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  1. Three New Tenants to Join WVU Innovation Corporation

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    The West Virginia University Innovation Corporation (WVUIC) announced Monday that three new science and technology tenants — California-based GATC Health Corp and Yunigen, LLC, and Morgantown-based ExesaLibero Pharma — will be leasing space in the Chestnut Ridge Road facility.

    WVU and the West Virginia University Health System, commonly branded as WVU Medicine, officially took ownership of the 1.1 million square foot property in March 2022 and have been handling daily operations of the facility since. It previously served as the Mylan pharmaceutical manufacturing facility. The Innovation Corporation announced Hope Gas as its first tenant in August.

    “We are very excited to have three innovative companies joining us at the Innovation Corporation as we continue to build a leading-edge science and technology hub that benefits the broader community,” Stacey K. Armstrong, president of the WVU Innovation Corporation, said. “These new partners share our vision of establishing collaborative technology innovative and will be excellent research and development partners with the Health System, University, and State of West Virginia.”

    ExesaLibero Pharma, which was formed to complete preclinical toxicology and efficacy studies on a small molecule drug designed to control excess bone erosion associated with rheumatoid arthritis, will lease 1,034 square feet of laboratory space for drug development.

    “The laboratory facilities at the WVUIC are ideal for the continuation of the work we started on the WVU Health Sciences campus,” John Barnett, Ph.D., president and chief scientific officer of ExesaLibero and professor and chair of the WVU School of Medicine Department of Microbiology, Immunology, and Cell Biology, said. “We look forward to moving into these facilities.”

    GATC Health, a technology company “revolutionizing drug discovery and disease prediction using artificial intelligence (AI),” will lease more than 7,000 square feet of lab and office space to establish an AI hub to develop safer and more effective medicines with greater efficiency.

    Tyrone Lam, GATC chief operating officer, said Appalachia is the best place to continue development of two of the drugs GATC is working on — one for treating PTSD and the other to treat fentanyl addiction — as they have the potential to have the greatest impact in the region. The space within the WVUIC, he said, “is almost turnkey and will help us bring these important treatments to people sooner.”

    But, the one thing that stood out to the GATC team, was the “can-do spirit” of the WVUIC, WVU Medicine, and WVU leadership.

    “There is no ‘no’ or ‘not now,’ it’s ‘how do we get this done?” he said. “There’s a genuine curiosity and desire to establish a true center of innovation to develop better medicines. We’ve been welcomed with open arms.”

    Yunigen, a pharma company with a vision of making a difference in drug discovery, development, and commercialization, will lease 25,000 square feet of space with plans for expansion to manufacture rapid dissolvable Hydroxyurea tablets in 100 mg and 500 mg for pediatric sickle cell anemia patients in Africa. Its next phase is to manufacture high quality and affordable branded generic drugs in the U.S.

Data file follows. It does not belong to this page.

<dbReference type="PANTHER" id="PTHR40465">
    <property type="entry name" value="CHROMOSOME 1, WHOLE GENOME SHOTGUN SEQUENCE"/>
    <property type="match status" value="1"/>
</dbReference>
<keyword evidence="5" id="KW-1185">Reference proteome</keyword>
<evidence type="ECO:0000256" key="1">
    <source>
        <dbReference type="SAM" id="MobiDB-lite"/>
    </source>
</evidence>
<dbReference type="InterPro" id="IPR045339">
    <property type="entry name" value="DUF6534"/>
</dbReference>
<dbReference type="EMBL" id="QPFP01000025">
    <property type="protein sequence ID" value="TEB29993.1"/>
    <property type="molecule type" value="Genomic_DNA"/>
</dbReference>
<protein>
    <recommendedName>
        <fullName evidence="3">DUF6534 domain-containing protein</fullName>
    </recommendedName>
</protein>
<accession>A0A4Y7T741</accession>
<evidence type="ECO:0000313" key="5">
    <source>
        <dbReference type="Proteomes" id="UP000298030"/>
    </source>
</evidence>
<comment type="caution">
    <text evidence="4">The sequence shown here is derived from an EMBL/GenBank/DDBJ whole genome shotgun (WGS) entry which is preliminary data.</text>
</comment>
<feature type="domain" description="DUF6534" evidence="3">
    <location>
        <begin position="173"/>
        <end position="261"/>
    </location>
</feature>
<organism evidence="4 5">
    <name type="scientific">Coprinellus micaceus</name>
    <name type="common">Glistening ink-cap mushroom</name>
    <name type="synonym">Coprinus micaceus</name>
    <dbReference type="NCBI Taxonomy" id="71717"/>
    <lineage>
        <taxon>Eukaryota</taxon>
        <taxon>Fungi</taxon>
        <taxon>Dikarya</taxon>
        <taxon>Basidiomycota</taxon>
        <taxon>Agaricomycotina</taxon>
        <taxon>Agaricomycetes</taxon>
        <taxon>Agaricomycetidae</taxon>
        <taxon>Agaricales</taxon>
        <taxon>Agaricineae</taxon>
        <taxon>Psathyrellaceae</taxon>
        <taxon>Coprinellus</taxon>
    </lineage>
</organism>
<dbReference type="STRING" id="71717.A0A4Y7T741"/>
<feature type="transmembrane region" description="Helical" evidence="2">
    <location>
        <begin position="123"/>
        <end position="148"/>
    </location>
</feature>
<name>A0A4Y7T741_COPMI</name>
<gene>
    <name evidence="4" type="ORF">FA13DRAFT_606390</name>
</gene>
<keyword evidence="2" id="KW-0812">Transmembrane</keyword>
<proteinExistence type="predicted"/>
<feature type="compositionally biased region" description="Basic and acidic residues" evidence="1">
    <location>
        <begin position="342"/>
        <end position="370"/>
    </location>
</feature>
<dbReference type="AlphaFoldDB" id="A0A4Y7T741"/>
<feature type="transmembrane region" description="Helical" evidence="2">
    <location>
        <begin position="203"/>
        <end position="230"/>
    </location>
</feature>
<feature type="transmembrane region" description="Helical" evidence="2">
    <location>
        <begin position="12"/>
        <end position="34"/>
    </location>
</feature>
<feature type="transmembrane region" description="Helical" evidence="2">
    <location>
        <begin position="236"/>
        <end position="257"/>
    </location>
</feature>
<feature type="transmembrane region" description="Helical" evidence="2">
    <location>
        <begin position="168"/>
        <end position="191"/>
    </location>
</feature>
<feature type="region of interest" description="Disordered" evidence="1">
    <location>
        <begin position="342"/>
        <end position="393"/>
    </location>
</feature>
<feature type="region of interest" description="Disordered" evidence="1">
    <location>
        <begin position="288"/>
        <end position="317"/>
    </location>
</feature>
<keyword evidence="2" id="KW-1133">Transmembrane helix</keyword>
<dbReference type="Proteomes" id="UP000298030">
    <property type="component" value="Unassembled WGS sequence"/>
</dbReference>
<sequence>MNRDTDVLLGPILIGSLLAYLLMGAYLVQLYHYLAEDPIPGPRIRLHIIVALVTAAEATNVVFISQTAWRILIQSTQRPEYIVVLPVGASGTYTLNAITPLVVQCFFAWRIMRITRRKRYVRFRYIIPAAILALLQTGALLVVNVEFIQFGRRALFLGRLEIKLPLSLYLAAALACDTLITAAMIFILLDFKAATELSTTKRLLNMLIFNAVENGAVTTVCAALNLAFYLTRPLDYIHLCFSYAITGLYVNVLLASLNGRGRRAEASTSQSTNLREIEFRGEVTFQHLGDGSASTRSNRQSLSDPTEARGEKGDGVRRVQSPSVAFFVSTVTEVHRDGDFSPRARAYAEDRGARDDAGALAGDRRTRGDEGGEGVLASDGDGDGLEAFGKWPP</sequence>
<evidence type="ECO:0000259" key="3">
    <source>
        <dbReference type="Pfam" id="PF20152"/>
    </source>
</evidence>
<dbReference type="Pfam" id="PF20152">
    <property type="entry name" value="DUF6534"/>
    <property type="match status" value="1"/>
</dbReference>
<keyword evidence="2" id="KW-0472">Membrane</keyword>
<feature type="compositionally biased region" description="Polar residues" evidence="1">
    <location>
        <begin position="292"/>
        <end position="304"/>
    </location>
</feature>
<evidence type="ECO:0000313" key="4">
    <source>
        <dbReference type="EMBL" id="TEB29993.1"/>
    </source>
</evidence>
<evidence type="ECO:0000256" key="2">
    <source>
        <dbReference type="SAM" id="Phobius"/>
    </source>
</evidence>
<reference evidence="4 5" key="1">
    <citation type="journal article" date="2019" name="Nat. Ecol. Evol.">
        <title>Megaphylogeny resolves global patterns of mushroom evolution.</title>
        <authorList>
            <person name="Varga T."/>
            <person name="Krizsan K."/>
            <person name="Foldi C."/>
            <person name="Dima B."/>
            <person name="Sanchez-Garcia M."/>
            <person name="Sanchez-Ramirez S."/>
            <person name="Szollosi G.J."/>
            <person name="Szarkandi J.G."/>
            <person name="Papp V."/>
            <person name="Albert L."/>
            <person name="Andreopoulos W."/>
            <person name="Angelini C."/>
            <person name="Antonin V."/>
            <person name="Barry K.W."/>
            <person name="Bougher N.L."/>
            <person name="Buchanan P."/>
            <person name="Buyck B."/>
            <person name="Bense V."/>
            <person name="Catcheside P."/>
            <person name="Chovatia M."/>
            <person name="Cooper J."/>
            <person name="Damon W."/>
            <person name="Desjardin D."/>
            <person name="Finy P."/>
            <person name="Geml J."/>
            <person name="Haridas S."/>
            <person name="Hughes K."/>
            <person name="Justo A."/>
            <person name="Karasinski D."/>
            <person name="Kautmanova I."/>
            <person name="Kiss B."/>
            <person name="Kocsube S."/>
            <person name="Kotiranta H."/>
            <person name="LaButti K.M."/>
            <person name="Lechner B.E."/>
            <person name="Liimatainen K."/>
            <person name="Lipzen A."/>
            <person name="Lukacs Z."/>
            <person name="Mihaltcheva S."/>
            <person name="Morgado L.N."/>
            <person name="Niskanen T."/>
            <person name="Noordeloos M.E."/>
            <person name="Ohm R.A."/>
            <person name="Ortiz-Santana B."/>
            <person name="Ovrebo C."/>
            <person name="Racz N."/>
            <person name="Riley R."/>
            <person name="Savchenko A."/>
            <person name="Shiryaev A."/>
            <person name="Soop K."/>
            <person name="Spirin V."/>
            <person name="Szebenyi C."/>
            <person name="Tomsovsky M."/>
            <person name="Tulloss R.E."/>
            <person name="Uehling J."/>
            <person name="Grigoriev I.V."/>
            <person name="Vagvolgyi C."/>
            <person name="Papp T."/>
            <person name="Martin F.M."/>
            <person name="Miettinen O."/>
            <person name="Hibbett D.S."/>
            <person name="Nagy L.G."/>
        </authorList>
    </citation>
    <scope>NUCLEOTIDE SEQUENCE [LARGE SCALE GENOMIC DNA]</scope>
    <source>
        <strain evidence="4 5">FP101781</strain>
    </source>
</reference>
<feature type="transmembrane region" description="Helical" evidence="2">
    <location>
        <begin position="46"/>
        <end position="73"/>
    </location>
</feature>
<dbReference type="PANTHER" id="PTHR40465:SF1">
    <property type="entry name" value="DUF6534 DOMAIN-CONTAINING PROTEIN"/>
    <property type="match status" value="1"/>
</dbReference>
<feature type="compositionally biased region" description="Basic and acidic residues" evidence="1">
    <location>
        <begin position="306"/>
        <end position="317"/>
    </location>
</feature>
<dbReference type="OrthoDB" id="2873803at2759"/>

Charles E. Otieno, M.D., managing partner and chief medical officer of Yunigen, said the company’s two-year search for a manufacturing location took them to several states, including Connecticut, New York, Minnesota, Ohio, Missouri, Pennsylvania, and North and South Carolina. The WVUIC property, unlike the others they toured, had “all the bells and whistles.”

    “This is what we were looking for because WVU preserved the intended use of the facility,” he said. “This has the potential for Morgantown to make its mark on emerging markets and will change the course of this disease. It will be a symbol of pride.”

    For more information about the WVU Innovation Corporation, visit

    Original Article By Matt Harvey on

    View Original Article Here

  2. Old Morgantown Ramada Inn Property to House Non-Profits that Address Homelessness

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    Wednesday, Monongalia County commissioners discussed the future of the old Ramada Inn property located on Scott Avenue in Morgantown. The property was recently purchased by the Hazel Ruby McQuain Charitable Trust. This was given to WVU Medicine, which is now creating an independent non-profit to manage the facility.

    The trust is hoping to partner, and offer rent free building space, to local non-profits that directly, or indirectly address homelessness. “This is a win, win, for the city, for the county, for the taxpayer, but more importantly, for those individuals who can use that help and services that we’ll be able to provide in a controlled environment,” said Tom Bloom, Monongalia County Commissioner.

    The facility is a 30,000-square foot, multi-purpose building that can be completely remodeled to accommodate the needs of any agencies that would like to move to the location. It includes a large commercial kitchen. “Think about this. You have a facility that can serve 1,400 people. Now we have rooms where the people could live in the room, and then have three meals a day,” said Bloom.

    The project is in the preliminary stages and meetings will be held with several local non-profits in the area that work with the homeless population as well as those that provide wrap around services.


    By: Megan Hudock, 12WBOY